The American Civil War (a.k.a. The War Between the States) was long and terrible. Beginning in 1861, the four-year war is still the deadliest in American history with an estimated 620,000 soldiers killed and an indeterminate number of civilian casualties. Approximately ten percent of all Northern males and 30 per cent of all Southern males were killed in the fighting and the social and political costs left their mark on the United States for generations afterward.
As one of the first "modern" wars with heavy artillery and other weapons of mass destruction, physicians on both sides of the conflict were faced with unprecedented medical challenges in dealing with wounded soldiers. Military surgery was still in its infancy and antiseptic practices were largely unknown so casualities remained high despite the best efforts of doctors and nurses. To deal with patient suffering, doctors relied on two medical innovations that had only become available a few years previously: the hypodermic needle and morphine sulphate. First developed in 1804, the opium derivative received its name from the Greek god of dreams, Morpheus, and widely advertised to physicians as a safe and effective analgesic. Given that surgery was often traumatic due to the lack of proper anesthesia, the use of morphine (spurred on by the development of the hypodermic needle in 1857) began to spread. Opium pills were also widely dispensed when hypodermic needles were unavailable. During the Civil War, solders were often dosed with enormous amounts of morphine or opium to kill the pain of amputations and other surgeries. While the potential for addiction was already known at the time, simple humanitarian concerns ensured that soldiers remained liberally dosed with morphine and whatever other analgesics were available.
Anecdotal accounts of Civil War doctors on both sides dispensing opium seem descriptive enough. One Confederate doctor, William H. Taylor, gave a plug of opium to every patient reporting pain depending of whether or not they were constipated. A Union doctor, Nathan Mayer, diagnosed patients from horseback. If the wounded soldier needed morphine, Mayer would pour out an "exact quantity" into his hand and had the patient lick it off (not a recommended method, by the way).
Since medical epidemiology was still unknown, actual statistics relating to morphine addiction remain scarce. Some sources have suggested that as many as 400,000 veterans were left addicted to morphine due to their wartime experiences. These addicts were readily identified by the characteristic leather thong around their necks to which a small bag was attached. The bag carried a supply of morphine sulphate tablets as well as a hypodermic needle. Upon their discharge from the army, this was all that was given to the returning soldiers to ease their return to society (no Veterans' Administration services in those days). In recognition of the medical issues that these veterans faced, the term "Soldier's disease" was coined (as opposed to "Soldier's Heart" which was an early name for Posttraumatic Stress Disorder).
But how prevalent a problem was Soldier's Disease? As some historians have noted, there were few descriptions of widespread morphine addiction during the 19th century. The existence of thousands of morphine addicts in the United States following the end of the Civil War would have likely made far more of an impact than later medical authorities noted. Veterans certainly had good reason to conceal their addiction since public exposure might have cost them their service pension (drug addiction was not a recognized medical condition). The greatest social impact of the war and the addicts who survived it was likely from 1865 to 1900 when most addicts had died off.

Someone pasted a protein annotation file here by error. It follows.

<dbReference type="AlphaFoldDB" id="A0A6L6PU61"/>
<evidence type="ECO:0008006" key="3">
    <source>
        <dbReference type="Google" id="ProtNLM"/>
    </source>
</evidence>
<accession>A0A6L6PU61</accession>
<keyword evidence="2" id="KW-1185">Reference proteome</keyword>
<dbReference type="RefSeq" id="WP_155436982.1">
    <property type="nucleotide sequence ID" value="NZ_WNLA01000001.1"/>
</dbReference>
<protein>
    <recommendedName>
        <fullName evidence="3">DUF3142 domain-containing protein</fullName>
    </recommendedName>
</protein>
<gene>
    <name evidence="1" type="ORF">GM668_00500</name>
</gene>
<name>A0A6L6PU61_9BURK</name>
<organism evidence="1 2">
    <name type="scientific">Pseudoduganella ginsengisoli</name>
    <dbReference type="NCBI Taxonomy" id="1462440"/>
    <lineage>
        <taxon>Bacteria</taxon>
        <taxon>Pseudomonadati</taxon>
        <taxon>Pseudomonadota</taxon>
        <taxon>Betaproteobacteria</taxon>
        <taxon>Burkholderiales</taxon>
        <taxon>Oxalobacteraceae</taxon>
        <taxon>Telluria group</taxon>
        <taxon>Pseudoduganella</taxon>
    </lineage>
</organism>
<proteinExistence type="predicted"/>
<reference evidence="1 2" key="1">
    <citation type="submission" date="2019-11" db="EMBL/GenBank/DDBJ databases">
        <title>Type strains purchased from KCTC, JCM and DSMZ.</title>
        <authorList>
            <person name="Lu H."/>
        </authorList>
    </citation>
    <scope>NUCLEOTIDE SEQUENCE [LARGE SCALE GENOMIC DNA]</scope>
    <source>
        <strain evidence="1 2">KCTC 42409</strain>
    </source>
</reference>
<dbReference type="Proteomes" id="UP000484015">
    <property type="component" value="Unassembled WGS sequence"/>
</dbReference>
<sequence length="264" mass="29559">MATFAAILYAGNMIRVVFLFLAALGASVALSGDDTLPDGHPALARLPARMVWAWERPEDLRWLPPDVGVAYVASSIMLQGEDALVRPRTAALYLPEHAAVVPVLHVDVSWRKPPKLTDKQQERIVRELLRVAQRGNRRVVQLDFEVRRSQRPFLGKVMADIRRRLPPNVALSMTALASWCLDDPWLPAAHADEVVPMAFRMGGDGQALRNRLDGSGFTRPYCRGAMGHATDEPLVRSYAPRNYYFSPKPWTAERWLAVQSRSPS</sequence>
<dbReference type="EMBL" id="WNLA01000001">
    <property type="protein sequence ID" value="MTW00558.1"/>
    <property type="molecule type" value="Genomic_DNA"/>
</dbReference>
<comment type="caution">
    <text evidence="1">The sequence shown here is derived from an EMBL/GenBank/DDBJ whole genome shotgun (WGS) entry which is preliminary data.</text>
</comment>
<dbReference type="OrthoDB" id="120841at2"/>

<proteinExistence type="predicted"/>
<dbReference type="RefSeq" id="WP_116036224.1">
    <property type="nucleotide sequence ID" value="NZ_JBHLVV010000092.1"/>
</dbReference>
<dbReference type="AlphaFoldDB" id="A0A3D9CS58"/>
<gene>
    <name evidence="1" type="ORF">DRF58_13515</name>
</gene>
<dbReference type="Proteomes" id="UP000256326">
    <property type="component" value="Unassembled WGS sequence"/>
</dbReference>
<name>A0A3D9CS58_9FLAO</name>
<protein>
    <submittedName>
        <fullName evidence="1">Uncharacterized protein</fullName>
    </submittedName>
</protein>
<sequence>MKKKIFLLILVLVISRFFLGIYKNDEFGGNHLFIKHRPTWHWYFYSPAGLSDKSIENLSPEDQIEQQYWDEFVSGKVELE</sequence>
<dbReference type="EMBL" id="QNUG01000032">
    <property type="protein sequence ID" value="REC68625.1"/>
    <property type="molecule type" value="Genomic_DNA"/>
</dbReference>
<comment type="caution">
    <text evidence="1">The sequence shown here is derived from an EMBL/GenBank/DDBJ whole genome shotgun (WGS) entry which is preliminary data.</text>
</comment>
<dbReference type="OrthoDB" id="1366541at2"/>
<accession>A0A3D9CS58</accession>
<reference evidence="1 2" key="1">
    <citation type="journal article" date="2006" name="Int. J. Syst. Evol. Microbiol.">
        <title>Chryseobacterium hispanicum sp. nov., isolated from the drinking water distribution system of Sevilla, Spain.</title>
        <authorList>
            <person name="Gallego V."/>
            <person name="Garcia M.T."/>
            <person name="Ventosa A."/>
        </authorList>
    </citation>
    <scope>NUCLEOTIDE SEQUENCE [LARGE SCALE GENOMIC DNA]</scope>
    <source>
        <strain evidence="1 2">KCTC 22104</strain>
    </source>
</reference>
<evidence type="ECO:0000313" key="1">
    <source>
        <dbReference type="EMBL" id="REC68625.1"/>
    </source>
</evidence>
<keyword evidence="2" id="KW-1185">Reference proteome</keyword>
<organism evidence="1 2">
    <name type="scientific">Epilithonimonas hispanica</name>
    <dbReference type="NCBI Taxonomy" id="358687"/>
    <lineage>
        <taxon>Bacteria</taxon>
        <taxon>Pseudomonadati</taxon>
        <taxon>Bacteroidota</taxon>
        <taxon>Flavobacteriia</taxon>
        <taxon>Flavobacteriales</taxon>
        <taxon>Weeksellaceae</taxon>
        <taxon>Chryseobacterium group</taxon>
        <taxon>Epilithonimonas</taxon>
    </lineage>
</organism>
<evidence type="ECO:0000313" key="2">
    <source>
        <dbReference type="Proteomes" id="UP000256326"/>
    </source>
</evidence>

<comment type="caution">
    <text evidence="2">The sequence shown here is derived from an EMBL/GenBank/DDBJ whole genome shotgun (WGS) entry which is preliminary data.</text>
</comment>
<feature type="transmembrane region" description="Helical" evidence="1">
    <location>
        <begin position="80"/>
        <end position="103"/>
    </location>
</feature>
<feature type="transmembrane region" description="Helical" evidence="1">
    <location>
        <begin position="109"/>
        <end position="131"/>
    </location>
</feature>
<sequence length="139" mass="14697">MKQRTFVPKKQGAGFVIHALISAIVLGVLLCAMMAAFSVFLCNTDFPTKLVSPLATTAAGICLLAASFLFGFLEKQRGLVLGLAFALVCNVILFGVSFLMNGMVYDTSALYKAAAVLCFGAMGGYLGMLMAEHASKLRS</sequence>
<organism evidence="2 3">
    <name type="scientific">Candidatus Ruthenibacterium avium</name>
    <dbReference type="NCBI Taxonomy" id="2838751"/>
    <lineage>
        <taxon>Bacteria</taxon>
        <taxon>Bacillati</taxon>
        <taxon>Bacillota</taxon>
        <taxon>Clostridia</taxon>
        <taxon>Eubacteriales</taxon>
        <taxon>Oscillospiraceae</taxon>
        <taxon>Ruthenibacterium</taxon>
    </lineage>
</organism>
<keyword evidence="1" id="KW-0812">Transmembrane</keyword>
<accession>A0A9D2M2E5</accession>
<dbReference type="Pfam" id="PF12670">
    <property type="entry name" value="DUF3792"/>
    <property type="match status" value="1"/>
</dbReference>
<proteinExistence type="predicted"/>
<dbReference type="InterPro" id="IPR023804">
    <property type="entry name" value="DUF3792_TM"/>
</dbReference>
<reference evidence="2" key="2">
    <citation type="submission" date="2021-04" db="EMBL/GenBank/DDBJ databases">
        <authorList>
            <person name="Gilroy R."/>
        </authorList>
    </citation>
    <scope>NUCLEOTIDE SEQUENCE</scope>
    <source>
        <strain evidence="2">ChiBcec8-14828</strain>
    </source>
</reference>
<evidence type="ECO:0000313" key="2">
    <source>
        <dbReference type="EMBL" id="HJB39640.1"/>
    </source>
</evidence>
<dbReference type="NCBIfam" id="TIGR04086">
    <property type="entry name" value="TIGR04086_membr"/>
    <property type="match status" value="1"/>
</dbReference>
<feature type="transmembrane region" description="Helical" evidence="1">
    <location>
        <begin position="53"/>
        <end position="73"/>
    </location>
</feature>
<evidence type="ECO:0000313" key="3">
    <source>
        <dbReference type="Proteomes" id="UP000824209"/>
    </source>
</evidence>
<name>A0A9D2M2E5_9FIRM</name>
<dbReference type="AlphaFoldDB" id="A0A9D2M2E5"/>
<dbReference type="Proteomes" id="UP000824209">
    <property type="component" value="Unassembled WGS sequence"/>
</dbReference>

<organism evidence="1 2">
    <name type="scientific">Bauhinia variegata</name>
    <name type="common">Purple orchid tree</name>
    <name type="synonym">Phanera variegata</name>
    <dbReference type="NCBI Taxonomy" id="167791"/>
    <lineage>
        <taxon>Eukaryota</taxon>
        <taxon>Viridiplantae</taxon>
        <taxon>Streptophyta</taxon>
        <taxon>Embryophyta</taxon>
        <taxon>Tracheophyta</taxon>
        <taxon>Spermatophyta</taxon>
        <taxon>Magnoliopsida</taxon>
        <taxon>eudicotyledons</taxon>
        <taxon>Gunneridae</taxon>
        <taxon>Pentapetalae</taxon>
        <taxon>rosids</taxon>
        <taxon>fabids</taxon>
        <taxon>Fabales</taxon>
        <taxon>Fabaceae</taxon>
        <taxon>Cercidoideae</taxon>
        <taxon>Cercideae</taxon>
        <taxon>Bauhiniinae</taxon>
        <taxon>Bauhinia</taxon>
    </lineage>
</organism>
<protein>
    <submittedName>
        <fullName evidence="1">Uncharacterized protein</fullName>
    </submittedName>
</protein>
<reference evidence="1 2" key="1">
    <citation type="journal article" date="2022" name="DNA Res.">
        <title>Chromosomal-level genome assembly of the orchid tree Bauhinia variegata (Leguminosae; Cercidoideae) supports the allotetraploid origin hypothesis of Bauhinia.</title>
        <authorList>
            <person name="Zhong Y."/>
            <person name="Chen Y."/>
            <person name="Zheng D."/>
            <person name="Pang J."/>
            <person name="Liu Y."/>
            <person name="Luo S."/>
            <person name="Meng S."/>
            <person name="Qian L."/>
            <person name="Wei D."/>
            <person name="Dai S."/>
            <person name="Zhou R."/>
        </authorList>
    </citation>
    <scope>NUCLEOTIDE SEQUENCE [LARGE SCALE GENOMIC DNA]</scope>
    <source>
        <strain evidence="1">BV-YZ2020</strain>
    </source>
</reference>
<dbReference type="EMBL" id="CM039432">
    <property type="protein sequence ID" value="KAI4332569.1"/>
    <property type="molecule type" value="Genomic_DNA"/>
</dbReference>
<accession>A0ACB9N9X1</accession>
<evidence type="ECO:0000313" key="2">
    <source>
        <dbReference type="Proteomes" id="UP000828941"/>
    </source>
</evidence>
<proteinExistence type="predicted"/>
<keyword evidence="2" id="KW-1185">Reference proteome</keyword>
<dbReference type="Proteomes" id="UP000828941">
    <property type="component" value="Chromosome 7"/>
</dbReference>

While the explosive growth of opium addiction from 1865 to 1895 was certainly noted, the few drug addiction surveys undertaken during this period showed that women were more likely to be addicts than men. Many of these women addicts had become addicted to the opiates that had been legally prescribed for them by their physicians (often as treatment for "female problems"). Although 19th century newspaper editorials expressed alarm over substance use, it almost always focused on opium and the insidious "opium dens" which were seen as a threat to American society (there were often racist overtones to these editorials given that they focused on how "white women" could be ensnared into smoking with "Chinese men").
Despite concerns relating to morphine addiction (and the thousands of addicts who had supposedly been released into society after the war), physicians continued to prescribe morphine for their patients. As a catch-all medical solution for a wide variety of problems (which could range from headaches to diarrhea), hypodermic-wielding physicians likely created more addicts than the typical opium den. In an 1880 medical text titled The Hypodermic Injection of Morphia, the author stated that "here is no proceeding in medicine that has become so rapidly popular; no method of allaying pain so prompt in its action and permanent in its effect; no plan of medication that has been so carelessly used and thoroughly abused; and no therapeutic discovery that has been so great a blessing and so great a curse to mankind than the hypodermic injection of morphia".